Nothing can make you feel older than watching a bunch of adolescent teens wondering around the neighborhood staring at their phones looking for Pokemon-Go monsters. I no longer fear the zombie apocalypse for I have seen it with my own eyes. Empty headed dead brained children stumbling along into lakes and falling over ledges, curbs and tree stumps looking down intently at their $400 phones searching far and wide to capture Pokémon.
“Even if alternate reality location games were totally innocent there is something utterly revolting about celebrating the Pokémonization of the globe as the ultimate realization of the merged social and technological potential of modern life.” But it is not totally innocent.
The smart phone technology is now ubiquitous (well not quite; I still have a flip phone!) and has been transformed into the ultimate weapon to (a) sell you shit and in a more sinister direction (b) to spy on all of us. More like Pokemon-See-Everything.
Where you are, where you were, what route you took between those locations, when you were at each location, how long it took you to change locations, what you are looking at right now; what you were looking at in the past and what you look like, what files you have in your network and the content of those files.
When you install Pokemon-Go on an Android phone you are granting access to your identity, contacts, your photos, media as well as your stored files and camera. You are also granting access to your Blue Tooth settings and your entire network. Your phone can be prevented from sleeping and the camera can be turned on remotely.
Nice. The perfect spy on you “game” of mass surveillance.
“We may provide any information about you (or your authorized child) that is in our possession or control to law enforcement or government officials or to private parties.”
I can hear it now – “Poor old Toritto is getting paranoid!”
Well one need only look at where this “game” came from (it’s history is readily available on line) and exactly who was involved in its development.
Pokemon Go was made by Niantic Inc. Niantic Inc is a company that was formed by Keyhole Inc. Keyhole Inc was a company that received investment capital from In-Q-Tel (that also invested in Facebook) which is THE VENTURE CAPITAL FIRM OF THE CENTRAL INTELLIGENCE AGENCY. So, when you’re playing your stupid Pokemon Go game just know you are helping the CIA domestically spy on American citizens.
In-Q-Tel is the venture capital firm of the CIA. Yes, the Central Intelligence Agency. Much of the funding purportedly came from the National Geospatial-Intelligence Agency (NGA). The NGA handles combat support for the U.S. Department of Defense and provides intelligence to the NSA and CIA, among others.
Keyhole’s noteworthy public product was “Earth.” Renamed to “Google Earth” after Google acquired Keyhole in 2004.
Over the next few years, Niantic created two location-based apps/games. The first was Field Trip , a smartphone application where users walk around and find things. The second was Ingress, a sci-fi-themed game where players walk around and between locations in the real world.
In 2015, Niantic was spun off from Google and became its own company. Then Pokémon Go was developed and launched by Niantic. It’s a game where you walk around in the real world (between locations suggested by the service) while holding your smartphone.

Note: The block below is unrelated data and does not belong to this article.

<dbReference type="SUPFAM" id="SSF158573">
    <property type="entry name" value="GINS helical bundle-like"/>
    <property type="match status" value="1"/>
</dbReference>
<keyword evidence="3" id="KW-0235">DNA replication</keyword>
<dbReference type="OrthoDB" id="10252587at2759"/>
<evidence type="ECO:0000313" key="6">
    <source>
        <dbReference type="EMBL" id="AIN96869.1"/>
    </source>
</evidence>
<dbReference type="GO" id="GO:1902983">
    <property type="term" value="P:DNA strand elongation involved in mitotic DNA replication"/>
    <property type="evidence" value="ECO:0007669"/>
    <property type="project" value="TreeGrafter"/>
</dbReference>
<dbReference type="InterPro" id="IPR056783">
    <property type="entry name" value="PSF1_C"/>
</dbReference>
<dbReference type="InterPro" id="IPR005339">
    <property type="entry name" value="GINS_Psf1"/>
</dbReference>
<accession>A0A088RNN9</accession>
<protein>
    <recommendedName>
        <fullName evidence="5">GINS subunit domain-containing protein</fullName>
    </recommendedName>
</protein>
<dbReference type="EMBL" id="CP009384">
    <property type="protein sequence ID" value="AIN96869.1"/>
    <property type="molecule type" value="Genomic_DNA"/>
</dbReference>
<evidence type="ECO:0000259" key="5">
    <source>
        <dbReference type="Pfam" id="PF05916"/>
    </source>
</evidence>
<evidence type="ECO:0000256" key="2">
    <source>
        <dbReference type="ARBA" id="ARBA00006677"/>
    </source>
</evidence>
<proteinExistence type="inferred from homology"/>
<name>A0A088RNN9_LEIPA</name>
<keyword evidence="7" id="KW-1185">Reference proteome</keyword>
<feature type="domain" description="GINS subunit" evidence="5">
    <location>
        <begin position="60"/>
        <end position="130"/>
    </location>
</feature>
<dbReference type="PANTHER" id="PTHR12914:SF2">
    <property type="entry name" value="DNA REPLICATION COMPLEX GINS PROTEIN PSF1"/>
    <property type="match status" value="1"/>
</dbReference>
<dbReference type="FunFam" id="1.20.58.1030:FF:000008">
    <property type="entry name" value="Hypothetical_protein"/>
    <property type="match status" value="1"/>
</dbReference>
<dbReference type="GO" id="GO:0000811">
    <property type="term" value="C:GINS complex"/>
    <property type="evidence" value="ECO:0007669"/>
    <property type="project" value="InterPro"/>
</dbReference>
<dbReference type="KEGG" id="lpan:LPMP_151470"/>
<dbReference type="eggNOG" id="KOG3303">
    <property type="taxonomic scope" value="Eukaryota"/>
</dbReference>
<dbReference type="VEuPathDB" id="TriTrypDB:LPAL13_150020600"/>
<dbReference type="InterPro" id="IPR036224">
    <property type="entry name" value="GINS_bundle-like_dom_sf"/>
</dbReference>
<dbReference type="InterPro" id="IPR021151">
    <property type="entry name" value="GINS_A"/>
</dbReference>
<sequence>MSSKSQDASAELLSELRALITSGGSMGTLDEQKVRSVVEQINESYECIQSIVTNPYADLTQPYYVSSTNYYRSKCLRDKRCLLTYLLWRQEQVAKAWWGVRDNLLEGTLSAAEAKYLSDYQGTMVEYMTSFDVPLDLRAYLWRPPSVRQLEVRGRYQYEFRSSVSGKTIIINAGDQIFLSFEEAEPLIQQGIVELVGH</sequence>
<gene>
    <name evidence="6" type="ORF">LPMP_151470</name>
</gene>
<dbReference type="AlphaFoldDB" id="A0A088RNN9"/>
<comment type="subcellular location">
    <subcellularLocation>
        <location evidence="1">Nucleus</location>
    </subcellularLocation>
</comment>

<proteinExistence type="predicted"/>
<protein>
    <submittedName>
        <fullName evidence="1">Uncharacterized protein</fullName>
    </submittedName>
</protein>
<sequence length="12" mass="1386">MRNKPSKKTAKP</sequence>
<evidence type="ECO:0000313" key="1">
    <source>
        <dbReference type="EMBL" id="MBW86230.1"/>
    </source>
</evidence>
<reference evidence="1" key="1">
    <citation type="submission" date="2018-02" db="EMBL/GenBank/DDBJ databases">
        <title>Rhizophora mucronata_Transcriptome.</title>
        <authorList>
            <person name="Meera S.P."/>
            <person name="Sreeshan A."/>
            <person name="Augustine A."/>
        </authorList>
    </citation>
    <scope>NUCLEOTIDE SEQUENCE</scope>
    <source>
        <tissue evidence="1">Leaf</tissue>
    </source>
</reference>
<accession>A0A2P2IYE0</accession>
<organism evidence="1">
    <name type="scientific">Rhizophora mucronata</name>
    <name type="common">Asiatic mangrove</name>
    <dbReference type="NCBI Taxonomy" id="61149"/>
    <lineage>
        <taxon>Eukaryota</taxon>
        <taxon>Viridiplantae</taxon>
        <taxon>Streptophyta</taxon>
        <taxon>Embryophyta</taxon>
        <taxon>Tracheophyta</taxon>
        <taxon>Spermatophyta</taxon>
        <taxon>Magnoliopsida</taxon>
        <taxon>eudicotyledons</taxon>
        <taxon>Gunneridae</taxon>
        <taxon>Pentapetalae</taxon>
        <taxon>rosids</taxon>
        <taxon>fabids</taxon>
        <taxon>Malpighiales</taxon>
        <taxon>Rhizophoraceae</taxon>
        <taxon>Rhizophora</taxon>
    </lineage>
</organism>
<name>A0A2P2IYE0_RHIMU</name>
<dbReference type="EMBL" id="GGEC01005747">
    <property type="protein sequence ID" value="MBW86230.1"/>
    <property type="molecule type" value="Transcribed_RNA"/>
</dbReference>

Who is the mastermind behind all this? Meet John Hanke. founder of Pokemon GO’s Niantic Labs, which in turn was a startup absorbed by Google.
Prior to founding Niantic Labs, Hanke was the CEO of mapping company Keyhole, Inc. through funding from the CIA’ in 2001. Keyhole was later bought by Google in 2004. Since IQT funded Keyhole, Inc., and Keyhole’s CEO setup Niantic Labs that created Pokemon GO, there couldn’t be a clearer indication of CIA influence over the latest phenomenon to capture the world’s attention. But it’s not just the CIA.
“Pokemon GO was founded on mapping technology created by a company that has the backing of both the CIA and the NSA. The technology was used by the US military in the Iraq war, and it later became integrated into Google Maps.
Pokemon GO runs on Augmented Reality (AR), and “For those unfamiliar with ‘augmented reality’ gaming, it’s a type of game where one tracks virtual characters or objects that appear on their smart phones through real world environments.”
Those “real world environments” are also tracked using Google Maps technology, so while users meandering in droves to catch Pikachu, the company is tracking their every move.
Pokemon GO was built on the back of the CIA-funded IQT, and just as IQT’s mission statement declares, the technology was built “to support the missions of the Central Intelligence Agency and broader U.S. Intelligence Community.”
So as you’re “catching ‘em all” with all the other sheep, you very well may be creating a cache of high-res, data-rich images to get siphoned directly into the CIA’s greedy little pockets.
Or perhaps there is some meeting of anarchists going on and the CIA wants photos of it, or photos of the cars around it and their plates, or photos of the people coming in and out. Meaning that, should the Director of the CIA need eyes somewhere, all he as to do is tell the game to stick a Pikachu or two in the room and the area and some unassuming schlubs will send him pictures in real time in no time.
Just because you’re paranoid doesn’t mean you’re not being watched. Those teens walking by just sent my picture to the government. Now they know exactly where I am at this moment. And 2nd amendment folks think that just because they have lots of guns they can fight the Gummit.
Putin has banned it in Russia for the connections to the CIA.